Zynga, Playdom and the other big names in the social gaming environment have dominated the media headlines in recent months, and deservedly so. While writing this article, I logged on and checked the number of users who have played Cityville, one of the most recent titles developed by California powerhouse Zynga, and it was 83,039,980. That’s a bigger population than the country I live in. As a matter of fact, no country in Europe, excluding Russia, has a bigger population than the Cityville residences. Even explaining what Cityville is and how it’s played feels redundant, since probably most of you have had the chance to try it yourself or seen someone else playing it, be it a friend, a relative or some guy who wasn’t aware you were spying on him while he pretended to be busy at work.
In short, social gaming is big. Scrap that — social gaming is huge. Everybody knows it. However, what many people don’t know, since social gaming captures most of the media spotlight, is that on the other side of the gaming spectrum, AAA titles for PC, PlayStation 3 and Xbox 360 thrive and seem to get bigger and bigger every year. In May of this year, Rockstar Games, the publisher that owns the lucrative IP Grand Theft Auto, launched L.A. Noire, an action-adventure title whose creation took almost seven years and required a development budget of well over $50 million. A monstrous amount of money, but L.A. Noire still looks cheap compared to Gran Turismo 5, the iconic PlayStation 3 racing game developed in Japan by Polyphony Digital, which ended up costing around $80 million. Where did all this money go? Kazunori Yamauchi, the eclectic head of Polyphony Digital, knows the answer to the question very well: “The game required a lot of people. A lot of salaries.”
Stakes are unbelievably high when you have hundreds of people involved in a game project, and the numbers can be staggering if you add the people at the studio and the ones who handle the localization at the publisher. Take, for example, Fable 3, the latest creation of revered British game developer Peter Molyneux. According to data provided by Microsoft Games, the French version of the game required over 50 voice actors. The Italian one? Another 50. Spanish? You already know the answer. In short, the international audio of Fable 3 required the work of several hundred actors. Add to that audio leads, dubbing directors, quality assurance people and the result is an army of people scattered around the world — an army even bigger than Lionhead, the development team that actually created the game in the first place. Handling all these people in different countries is not an easy task, and that’s only the tip of the iceberg. Different countries mean different rates, different regulations and different casting procedures. Producing international audio for a video game is an extremely challenging task — a task that a group of experts in game localization addressed in a comprehensive session in San Francisco at this year’s Game Developers Conference (GDC). GDC is one of the most important, if not the most important, events in the game development scene. With a Beatles-inspired title of “The Multilingual Audio Mystery Tour,” the session provided insight on the challenges involved in this part of development.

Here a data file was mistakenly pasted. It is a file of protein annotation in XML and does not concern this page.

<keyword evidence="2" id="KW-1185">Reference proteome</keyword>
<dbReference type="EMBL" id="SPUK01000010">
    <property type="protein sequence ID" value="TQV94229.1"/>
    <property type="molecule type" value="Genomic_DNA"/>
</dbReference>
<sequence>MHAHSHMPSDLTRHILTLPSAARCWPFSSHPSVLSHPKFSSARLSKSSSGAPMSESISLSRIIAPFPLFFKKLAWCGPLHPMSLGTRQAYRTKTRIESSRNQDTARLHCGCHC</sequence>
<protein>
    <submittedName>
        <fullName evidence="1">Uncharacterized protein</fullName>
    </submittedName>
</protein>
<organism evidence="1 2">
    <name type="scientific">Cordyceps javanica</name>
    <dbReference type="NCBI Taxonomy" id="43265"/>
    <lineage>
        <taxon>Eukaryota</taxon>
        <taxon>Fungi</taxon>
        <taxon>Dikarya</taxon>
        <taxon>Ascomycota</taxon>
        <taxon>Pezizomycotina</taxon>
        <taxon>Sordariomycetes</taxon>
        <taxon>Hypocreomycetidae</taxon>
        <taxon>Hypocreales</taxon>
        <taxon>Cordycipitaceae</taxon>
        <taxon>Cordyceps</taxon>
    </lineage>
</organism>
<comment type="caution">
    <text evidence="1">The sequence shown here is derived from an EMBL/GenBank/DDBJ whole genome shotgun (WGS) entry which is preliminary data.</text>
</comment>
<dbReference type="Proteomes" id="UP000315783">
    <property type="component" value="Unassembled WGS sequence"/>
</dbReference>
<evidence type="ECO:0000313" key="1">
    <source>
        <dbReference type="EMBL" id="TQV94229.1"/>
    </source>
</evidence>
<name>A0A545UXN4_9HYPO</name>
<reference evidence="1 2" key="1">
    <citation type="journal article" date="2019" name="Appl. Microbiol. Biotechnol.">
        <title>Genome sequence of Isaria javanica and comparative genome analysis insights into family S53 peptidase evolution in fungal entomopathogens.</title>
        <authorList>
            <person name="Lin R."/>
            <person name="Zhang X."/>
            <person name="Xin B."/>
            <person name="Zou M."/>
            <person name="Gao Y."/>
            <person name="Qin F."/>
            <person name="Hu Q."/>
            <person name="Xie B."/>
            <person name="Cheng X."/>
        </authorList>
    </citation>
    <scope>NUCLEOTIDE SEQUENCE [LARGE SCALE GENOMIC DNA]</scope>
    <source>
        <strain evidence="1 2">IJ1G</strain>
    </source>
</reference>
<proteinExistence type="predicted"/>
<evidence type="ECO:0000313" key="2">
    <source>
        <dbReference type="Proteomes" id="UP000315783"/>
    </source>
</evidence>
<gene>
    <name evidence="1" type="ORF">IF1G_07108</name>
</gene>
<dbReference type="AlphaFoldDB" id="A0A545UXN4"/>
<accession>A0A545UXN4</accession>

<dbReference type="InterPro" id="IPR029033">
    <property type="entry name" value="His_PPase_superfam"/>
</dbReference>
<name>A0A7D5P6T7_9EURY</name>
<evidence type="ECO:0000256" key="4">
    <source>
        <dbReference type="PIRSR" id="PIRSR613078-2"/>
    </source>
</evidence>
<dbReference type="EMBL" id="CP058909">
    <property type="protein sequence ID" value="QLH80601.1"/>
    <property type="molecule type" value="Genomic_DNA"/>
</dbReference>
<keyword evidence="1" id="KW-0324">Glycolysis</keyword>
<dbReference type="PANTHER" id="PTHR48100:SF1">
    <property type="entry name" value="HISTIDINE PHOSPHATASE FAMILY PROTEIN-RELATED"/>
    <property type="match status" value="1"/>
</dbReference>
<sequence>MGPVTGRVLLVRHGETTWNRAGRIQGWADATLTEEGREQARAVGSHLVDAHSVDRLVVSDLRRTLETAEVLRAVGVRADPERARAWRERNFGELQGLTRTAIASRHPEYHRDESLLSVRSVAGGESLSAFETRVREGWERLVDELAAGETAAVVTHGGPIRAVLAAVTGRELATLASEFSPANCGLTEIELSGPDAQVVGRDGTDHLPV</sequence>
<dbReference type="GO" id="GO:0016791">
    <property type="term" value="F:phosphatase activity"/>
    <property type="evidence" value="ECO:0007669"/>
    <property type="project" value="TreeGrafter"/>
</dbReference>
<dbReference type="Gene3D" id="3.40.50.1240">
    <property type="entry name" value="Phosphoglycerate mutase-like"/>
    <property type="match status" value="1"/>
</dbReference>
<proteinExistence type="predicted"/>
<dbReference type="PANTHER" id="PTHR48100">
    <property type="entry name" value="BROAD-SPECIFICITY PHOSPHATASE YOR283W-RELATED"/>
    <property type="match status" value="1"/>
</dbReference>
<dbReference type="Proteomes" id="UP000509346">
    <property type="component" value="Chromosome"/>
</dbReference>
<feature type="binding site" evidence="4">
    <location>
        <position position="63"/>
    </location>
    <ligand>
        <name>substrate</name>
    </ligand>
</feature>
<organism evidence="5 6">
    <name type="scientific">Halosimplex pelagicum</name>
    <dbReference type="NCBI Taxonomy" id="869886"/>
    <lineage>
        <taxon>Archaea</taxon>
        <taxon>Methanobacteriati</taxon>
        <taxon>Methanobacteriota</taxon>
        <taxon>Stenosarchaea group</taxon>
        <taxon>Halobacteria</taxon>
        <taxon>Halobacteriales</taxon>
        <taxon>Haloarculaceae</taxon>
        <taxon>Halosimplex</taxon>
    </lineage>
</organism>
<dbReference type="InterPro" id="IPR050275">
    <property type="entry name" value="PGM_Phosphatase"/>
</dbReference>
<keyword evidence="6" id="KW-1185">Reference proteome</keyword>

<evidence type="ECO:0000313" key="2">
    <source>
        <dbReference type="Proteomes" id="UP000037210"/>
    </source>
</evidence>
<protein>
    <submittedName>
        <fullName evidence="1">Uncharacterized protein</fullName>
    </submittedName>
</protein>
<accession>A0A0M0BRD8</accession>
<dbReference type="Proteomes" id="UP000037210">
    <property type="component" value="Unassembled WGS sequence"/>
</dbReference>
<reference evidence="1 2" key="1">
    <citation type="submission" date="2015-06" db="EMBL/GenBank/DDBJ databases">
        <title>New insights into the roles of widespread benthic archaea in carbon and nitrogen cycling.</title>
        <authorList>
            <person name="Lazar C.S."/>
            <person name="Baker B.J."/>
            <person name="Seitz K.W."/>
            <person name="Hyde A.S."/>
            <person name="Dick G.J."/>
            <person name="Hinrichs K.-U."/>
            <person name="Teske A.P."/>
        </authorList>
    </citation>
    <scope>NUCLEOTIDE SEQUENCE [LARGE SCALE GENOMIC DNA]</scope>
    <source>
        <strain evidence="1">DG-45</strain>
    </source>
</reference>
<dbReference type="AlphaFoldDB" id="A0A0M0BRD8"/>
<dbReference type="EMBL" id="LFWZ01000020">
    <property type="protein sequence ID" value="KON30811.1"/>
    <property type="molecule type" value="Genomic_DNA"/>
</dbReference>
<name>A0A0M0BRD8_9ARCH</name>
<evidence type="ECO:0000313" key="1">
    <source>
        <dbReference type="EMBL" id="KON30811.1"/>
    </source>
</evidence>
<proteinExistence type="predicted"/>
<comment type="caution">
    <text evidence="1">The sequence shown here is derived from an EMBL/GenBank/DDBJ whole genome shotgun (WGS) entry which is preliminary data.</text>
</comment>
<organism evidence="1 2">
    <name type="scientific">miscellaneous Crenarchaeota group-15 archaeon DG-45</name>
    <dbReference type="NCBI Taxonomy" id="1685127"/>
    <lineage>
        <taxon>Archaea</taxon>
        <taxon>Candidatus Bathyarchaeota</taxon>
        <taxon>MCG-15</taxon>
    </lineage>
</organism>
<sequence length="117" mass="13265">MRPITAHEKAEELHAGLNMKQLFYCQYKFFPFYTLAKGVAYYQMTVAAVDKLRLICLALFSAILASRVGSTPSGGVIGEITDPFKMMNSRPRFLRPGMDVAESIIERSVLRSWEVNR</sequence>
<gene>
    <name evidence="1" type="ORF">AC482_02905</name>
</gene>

According to Cécile Irlinger, localization manager at La Marque Rose, a well-established entertainment localization company based in Paris, several headaches in international audio production could be avoided by asking the proper questions right at the beginning of the project. Irlinger explained that after a typical preliminary brief from the developers, she would immediately ask for more details on the input and output audio
specifications, volumes, timings and expectations. Gathering the maximum amount of information right from the start is also crucial for Danielle Hunt of US recording studio, Cup of Tea Productions. Basically, not only the quantity but also the quality of the data is relevant when arranging a realistic production plan for international recording. Developers can be protective about their assets and their general plans, but the only way to save time and ultimately money is to share everything with the international team. “Something that is very important is the possibility to access the relevant production resources, especially the actors since good actors are usually very busy, in a short and flexible production timeframe. Planning in advance as much as possible is of paramount importance,” concluded Victor Alonso Lion, localization consultant at Madrid-based localization company Pink Noise.
Once all the basic project information has been gathered, it’s time to choose whether to go with a union or non-union production — at least if you are recording in the United States because a totally different scenario plays out in some European and Asian countries. “In Germany, we don’t have an actors’ union, so we don’t even need to make this choice at the start of the production,” said Roger Schoenberg, one of the founders of 4-Real Intermedia, whose headquarters are in Frankfurt. What every speaker agreed on is that when it comes to voice-overs, recruiting celebrities for marketing purposes is a practice that’s better avoided. Hunt said that “unless we have a huge budget, we usually don’t go that route. This can lead to a lot of contract negotiation and requires a lot of effort. This choice mainly has a marketing impact, but in terms of artistic performance, there is already a very talented group of voice actors in the gaming industry that can offer really great performances.”
The next step in the audio production phase is a crucial one: actor casting. Given the different scope and genre of games nowadays, there’s not a general rule when it comes to actor casting, but it’s essential to focus on major voices and ideally cast them using live dedicated casting (Figure 1). The only real way to evaluate the actor performance in a certain role is to cast with a pool of sentences that represent the character’s emotional register. A more general database casting is fine for all the other minor characters. “The US reference is also really important when localizing into European languages,” says Lion. “When it comes to voices, there’s always a need to find the closest equivalent for the target country.”